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The online bridge returns a precious ritual for the elderly | India News

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Every afternoon, Manju Agerwala wears her pearls, puts on her favorite lipstick, and sits at her felt-lined bridge table. The other three chairs are empty, but their circle of cards is present, online, all similarly in front of the computers in their respective homes. Three hours and many tricks later, the 80-year-old is ready to go.
The miracle of online bridge has transformed the lives of thousands of players across India, bringing relief to older people who have been endlessly imprisoned in their homes; allow competitions to continue as before; and even employing some who lost their jobs but reinvented themselves as in
align teachers with students from around the world.
Before the pandemic turned life into a blurry calendar of socially sterile days, especially for the elderly, bridge used to be that regular, happy ritual that is looked forward to, not just the game, but the tea and friendship accompaniments that accompany him. Although the players cannot be seen online, many continue to dress as if they were going to the club. As Agerwala’s daughter Anisha says, “Just having that ritual gives them a sense of normalcy and security. Help our mother to cope better. ”
A generation of people who could barely write a text message suddenly became fluent with their digital devices. They sought the help of grandchildren, friends or neighbors and invited each other to the free and easy-to-use platform, Bridge Base. The result was far beyond the game. Many overcame their technophobia and gradually acquired other digital skills, such as Sonal Sheth (75) who says he now surfs the Internet for recipes and watches YouTube shows, or Gulshan Jasdanwala (83) who has discovered online banking to pay your personal. “Bridge is like a big family to us,” says Jasdanwala. “We play every day and that keeps me very happy because I can spend three hours of my time using my brain in a profitable way. How much can you read? And I don’t really like television. ”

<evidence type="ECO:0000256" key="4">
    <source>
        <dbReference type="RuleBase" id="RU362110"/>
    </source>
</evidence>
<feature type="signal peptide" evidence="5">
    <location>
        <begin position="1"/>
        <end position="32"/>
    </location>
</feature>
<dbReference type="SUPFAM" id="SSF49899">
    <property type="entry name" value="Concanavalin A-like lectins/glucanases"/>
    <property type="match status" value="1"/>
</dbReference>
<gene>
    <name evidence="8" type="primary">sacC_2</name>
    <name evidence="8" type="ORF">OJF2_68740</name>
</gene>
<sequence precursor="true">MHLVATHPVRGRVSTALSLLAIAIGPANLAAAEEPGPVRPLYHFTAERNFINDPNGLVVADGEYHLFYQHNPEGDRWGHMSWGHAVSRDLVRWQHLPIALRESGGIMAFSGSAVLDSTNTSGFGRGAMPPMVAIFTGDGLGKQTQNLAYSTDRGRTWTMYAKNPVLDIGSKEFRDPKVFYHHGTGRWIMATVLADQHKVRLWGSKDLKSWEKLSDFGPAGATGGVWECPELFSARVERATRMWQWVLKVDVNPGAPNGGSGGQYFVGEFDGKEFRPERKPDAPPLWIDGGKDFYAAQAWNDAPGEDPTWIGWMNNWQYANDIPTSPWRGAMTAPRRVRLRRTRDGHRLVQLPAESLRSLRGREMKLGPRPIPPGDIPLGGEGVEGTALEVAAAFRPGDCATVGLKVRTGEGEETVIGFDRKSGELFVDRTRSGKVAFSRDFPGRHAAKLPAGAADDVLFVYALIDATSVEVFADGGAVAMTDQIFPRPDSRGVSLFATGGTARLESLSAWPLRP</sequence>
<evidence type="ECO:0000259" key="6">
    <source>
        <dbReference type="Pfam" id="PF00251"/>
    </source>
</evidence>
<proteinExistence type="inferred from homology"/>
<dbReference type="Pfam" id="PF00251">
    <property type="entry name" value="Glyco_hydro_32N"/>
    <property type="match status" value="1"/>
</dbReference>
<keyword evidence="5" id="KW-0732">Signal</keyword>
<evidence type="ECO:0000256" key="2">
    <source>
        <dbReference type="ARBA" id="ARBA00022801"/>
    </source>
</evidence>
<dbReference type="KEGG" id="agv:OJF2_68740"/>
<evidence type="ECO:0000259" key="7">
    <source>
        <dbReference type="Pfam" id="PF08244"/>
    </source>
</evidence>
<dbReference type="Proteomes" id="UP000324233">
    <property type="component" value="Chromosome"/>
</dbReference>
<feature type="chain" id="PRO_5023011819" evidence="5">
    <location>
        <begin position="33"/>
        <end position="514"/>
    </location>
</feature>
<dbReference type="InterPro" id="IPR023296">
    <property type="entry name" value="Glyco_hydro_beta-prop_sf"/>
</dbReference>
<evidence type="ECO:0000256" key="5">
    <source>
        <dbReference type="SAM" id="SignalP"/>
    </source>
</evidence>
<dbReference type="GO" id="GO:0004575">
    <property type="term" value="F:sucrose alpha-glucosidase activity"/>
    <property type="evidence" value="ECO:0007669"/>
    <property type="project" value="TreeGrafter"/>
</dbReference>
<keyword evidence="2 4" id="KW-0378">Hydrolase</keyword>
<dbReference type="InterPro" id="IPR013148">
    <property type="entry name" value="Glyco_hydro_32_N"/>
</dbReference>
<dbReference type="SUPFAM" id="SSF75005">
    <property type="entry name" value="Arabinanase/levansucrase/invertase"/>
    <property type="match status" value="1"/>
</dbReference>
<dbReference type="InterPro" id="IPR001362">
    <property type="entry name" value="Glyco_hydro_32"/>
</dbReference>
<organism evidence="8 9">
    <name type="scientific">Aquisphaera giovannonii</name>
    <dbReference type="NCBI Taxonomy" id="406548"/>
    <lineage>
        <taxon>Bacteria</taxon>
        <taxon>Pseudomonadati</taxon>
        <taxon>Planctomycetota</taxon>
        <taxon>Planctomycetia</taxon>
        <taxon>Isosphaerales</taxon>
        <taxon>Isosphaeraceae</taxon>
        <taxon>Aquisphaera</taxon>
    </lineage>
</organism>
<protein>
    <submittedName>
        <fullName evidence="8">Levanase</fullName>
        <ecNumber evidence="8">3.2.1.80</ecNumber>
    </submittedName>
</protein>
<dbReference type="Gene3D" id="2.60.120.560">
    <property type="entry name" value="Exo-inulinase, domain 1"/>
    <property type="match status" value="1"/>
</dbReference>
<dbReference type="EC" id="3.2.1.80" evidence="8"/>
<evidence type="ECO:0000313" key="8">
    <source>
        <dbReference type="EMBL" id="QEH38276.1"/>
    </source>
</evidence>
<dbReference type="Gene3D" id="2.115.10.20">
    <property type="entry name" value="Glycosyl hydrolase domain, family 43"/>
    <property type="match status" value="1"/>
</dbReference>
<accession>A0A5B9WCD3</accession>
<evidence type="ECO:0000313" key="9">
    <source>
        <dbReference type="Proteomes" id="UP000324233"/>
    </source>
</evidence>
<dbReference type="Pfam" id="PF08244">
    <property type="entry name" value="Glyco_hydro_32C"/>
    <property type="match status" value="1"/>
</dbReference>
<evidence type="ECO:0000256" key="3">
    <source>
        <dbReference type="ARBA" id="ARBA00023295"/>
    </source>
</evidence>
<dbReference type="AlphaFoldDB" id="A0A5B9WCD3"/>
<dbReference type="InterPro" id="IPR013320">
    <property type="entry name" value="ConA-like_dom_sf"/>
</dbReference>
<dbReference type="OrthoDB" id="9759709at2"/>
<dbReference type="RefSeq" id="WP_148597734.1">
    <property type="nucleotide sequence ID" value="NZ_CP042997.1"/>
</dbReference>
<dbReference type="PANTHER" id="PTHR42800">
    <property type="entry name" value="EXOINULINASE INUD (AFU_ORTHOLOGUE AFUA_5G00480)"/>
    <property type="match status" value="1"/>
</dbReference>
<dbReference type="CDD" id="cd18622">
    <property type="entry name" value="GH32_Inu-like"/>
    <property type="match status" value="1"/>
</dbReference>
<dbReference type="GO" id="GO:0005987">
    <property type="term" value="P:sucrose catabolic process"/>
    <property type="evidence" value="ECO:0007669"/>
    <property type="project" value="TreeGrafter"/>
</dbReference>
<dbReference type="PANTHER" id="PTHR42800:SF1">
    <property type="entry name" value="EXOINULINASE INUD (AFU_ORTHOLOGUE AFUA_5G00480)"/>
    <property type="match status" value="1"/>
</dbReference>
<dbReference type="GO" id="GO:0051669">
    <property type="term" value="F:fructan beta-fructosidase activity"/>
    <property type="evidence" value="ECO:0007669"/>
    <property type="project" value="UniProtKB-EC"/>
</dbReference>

S Sundareshan, president of the Delhi-based Bridge Federation of India, says chess and bridge are two games that people have been able to follow despite the lockdown. The federation has successfully conducted all major tournaments, including the summer and winter nationals, with more than 1,000 participants from across the country, enabled by cameras and other security devices. In fact, some players who were too old or sick to travel to competitions have now been able to play. Many are silent kibitzers, the term for those who watch someone else’s game. “The camaraderie and coffee / drinks that accompany the game may have been lost, but it is certainly better than the situation with other games that have been completely stopped,” says Sundareshan, adding that even after the pandemic, he believes there will be a combination of online game with real game. Poker, rummy, chess, and even ludo are actively played online through the pandemic, but bridge players see themselves as the holy elite who play with mechanical regularity and are willing to dish out large sums. to learn.

Times of India

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